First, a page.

Of rajas and prajas, Aya Rams and Gaya Rams

When Madhavrao Scindia was so tragically killed in 2001, I wrote he was one of the best prime ministers the Congress couldn’t provide because even Manmohan Singh’s wisdom and experience were “totally obscured by Sonia Gandhi’s alien aloofness”. It’s sadly ironical that nearly 19 years later the same factor should be cited as a major reason for his son’s transformation from party loyalist to political soldier of fortune.

I asked Madhavrao about party morale before the 1991 election. “Fighting fit!” he shot back. “We’re all set to fight the opposition”, adding after a moment’s pause, “after the results are out we’ll be fighting fit to fight ourselves!” That’s what has happened nine months after the 2019 Lok Sabha election when Sonia and her son excluded from any responsible position the man who probably feels there would have been no victory in Madhya Pradesh without him.

Where father and son differ strikingly is that Madhavrao was a gentleman amateur in politics. He didn’t crave advancement. Nor did he take the political menagerie too seriously. He went through the motions of playing the game convincingly enough but it was my feeling he always saw politics as a joke. Authority was his by right: party support only legitimised tradition.

Hearing about the Jain Hawala case, I telephoned from Singapore to find him angry, bitter and raging about political chicanery. He left to float the Madhya Pradesh Vikas Congress but though he did return to the fold his relations with the political centre remained as fraught as before. Rahul Gandhi’s implicit charge of betrayed friendship because Jyotiraditya Scindia was the only man who could walk into his house at any time reminded me of Madhavrao exploding once that the Gwalior flag had flown for 500 years and would still fly if the Congress flag was withdrawn.

It seemed clear then that Arjun Singh’s campaign of calumny which the media lapped up might never have been possible without Rajiv Gandhi’s tacit nod. Madhavrao was quick to correct me when I repeated the popular version that Rajiv had inducted him into Congress. “No! It was Indira Gandhi.” Morarji Desai had offered him any ambassadorship he wanted excepting Nepal, presumably fearing that a Hindu prince with a Rana mother and Rana wife might be less than objective in Kathmandu’s durbari politics. Indira proposed Congress membership when he won Guna as an independent in the teeth of the Janata wave. She needed someone to thwart Atal Bihari Vajpayee from Gwalior. Madhavrao did so magnificently.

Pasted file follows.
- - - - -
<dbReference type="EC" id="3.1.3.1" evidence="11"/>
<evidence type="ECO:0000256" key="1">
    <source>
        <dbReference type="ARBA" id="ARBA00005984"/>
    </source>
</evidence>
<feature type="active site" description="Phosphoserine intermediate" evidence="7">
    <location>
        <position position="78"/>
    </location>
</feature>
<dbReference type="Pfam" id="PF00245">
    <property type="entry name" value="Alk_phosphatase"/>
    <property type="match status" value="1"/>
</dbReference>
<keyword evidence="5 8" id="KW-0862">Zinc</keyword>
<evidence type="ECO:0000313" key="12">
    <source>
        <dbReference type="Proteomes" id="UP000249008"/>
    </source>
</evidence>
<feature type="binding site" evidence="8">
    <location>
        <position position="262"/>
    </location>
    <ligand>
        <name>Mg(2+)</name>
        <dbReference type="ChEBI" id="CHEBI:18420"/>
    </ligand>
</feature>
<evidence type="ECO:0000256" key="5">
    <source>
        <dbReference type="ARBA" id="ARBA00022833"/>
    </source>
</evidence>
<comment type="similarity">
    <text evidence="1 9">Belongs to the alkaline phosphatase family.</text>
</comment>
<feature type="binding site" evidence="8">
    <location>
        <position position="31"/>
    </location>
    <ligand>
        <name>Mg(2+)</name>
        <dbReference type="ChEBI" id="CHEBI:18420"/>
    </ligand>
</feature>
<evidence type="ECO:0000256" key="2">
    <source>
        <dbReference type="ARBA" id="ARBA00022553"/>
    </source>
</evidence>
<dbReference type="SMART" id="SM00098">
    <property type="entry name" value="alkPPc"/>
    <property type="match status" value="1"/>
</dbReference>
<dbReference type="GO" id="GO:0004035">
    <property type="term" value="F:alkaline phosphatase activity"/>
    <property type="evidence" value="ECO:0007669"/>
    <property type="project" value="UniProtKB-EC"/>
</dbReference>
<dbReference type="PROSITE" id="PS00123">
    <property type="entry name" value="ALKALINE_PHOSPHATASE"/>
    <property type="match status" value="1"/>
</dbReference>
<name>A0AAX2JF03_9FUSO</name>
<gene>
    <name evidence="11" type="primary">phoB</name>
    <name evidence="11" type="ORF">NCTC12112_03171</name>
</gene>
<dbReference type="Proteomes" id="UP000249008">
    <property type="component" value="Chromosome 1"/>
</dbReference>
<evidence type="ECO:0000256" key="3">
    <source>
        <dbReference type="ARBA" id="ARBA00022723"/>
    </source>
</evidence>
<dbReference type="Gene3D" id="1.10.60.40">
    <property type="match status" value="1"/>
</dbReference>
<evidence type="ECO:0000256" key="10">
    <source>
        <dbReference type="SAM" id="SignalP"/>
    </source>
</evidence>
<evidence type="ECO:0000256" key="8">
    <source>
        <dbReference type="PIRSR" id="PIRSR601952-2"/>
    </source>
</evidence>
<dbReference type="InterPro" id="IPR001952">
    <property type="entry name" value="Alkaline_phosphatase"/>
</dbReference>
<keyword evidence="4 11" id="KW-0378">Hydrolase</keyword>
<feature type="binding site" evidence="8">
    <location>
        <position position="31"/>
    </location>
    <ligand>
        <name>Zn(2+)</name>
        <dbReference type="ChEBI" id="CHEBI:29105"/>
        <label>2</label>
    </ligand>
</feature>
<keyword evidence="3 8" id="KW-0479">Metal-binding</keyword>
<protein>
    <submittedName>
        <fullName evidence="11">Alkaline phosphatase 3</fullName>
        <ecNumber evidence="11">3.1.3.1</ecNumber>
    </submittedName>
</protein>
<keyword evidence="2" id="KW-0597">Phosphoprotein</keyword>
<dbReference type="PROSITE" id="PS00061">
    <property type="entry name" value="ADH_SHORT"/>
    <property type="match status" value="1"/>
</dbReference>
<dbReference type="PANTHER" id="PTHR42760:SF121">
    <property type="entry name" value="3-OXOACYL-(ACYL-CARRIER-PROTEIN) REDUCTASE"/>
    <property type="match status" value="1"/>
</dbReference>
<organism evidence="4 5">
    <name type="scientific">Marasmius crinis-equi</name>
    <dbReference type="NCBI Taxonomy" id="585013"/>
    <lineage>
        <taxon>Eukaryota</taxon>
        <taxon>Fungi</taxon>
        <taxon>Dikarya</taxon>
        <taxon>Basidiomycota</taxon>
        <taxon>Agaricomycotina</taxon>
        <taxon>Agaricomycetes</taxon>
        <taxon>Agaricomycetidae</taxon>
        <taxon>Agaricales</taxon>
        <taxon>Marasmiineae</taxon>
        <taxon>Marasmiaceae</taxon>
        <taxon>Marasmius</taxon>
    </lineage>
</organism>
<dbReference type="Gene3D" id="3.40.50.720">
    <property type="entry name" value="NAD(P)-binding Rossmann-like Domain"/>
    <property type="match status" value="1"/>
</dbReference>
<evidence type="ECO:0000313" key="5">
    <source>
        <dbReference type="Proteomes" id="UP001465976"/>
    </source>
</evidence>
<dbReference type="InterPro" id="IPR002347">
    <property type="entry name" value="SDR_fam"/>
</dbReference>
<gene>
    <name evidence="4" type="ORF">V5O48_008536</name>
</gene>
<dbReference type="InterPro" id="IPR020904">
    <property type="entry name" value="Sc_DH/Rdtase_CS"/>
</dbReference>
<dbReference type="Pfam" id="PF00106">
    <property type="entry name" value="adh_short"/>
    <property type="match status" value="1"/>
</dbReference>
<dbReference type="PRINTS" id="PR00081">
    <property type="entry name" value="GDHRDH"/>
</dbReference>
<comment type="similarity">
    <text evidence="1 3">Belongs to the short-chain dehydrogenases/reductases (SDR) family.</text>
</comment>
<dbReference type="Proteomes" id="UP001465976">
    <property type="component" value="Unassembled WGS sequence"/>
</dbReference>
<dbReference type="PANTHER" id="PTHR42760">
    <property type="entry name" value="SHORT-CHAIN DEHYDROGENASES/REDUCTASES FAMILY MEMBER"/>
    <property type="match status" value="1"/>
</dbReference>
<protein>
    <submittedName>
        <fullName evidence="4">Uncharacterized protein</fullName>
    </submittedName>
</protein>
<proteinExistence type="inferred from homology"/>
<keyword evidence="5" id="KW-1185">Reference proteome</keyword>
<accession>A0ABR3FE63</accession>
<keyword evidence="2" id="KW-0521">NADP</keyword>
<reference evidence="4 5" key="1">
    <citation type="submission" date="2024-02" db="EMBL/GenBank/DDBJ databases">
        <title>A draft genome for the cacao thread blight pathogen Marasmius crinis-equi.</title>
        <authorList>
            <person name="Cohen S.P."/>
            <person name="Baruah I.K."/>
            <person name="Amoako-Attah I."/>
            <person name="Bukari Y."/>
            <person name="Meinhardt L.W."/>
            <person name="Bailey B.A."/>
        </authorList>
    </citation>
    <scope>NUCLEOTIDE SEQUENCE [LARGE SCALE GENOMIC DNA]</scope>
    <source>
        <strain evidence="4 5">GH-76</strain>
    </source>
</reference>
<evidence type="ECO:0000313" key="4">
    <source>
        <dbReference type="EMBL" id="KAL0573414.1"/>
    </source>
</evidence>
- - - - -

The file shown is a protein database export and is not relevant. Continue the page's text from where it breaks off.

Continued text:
He reciprocated with boundless loyalty, even accusing his own mother of bad faith because she had promised to eschew politics as the condition of release from jail and bro­ken her word, unlike Gayatri Devi of Jaipur. He refused to question the Bofors deal. “Can you see Indira Gandhi’s son betraying his country for money,” he stormed.

Many such memories were recalled recently when I read Taya Zinkin’s comment in French Memsahib that the only display of wealth comparable to the Bombay Races was “when the daughter of the Maharajah of Gwalior was married... Casting prudence to the winds, Their Highnesses turned out in full regalia as if to cock a last fling at the sham Gandhian austerity of their new masters.” Taya meant the marriage of Madhavrao’s sister Padmavati to the Maharajah of Tripura when the jewellery was reportedly designed by Van Cleef & Arpels and Tiffany’s.

I read about it in England but well remember the 1987 wedding of Madhavrao’s own daughter (Jyotiraditya’s sister), Chitrangada Raje, with Karan Singh’s son Vikramaditya and the furore it provoked. Ostensibly, the hullabaloo was to protest against the power of money. In reality, it was resentment of what money could never buy. That’s a distinction modern India, dazzled by a Hinduja wedding that took place around then in Mumbai, doesn’t understand.

 
When Indira appointed a noted Calcutta barrister, Sachin Chaudhuri, finance minister in 1965, his younger brother joked that their raja had become a mantri (minister). Jyotiraditya’s demotion is from raja to ryot, maharaja to praja (subjects). As the Bharatiya Janata Party’s publicly-despised and secretly-envied “naamdar”, he may be raised to titular “kaamdar” and graced with the title of mantri. They will fawn over a prize catch who has brought a rich dowry of Gwalior-Chambal politicians. But in the end, all Bharatiya Janata Party members are prajas of Home Minister Amit Shah and Prime Minister Narendra Modi. Aya Rams and Gaya Rams merit scant respect.



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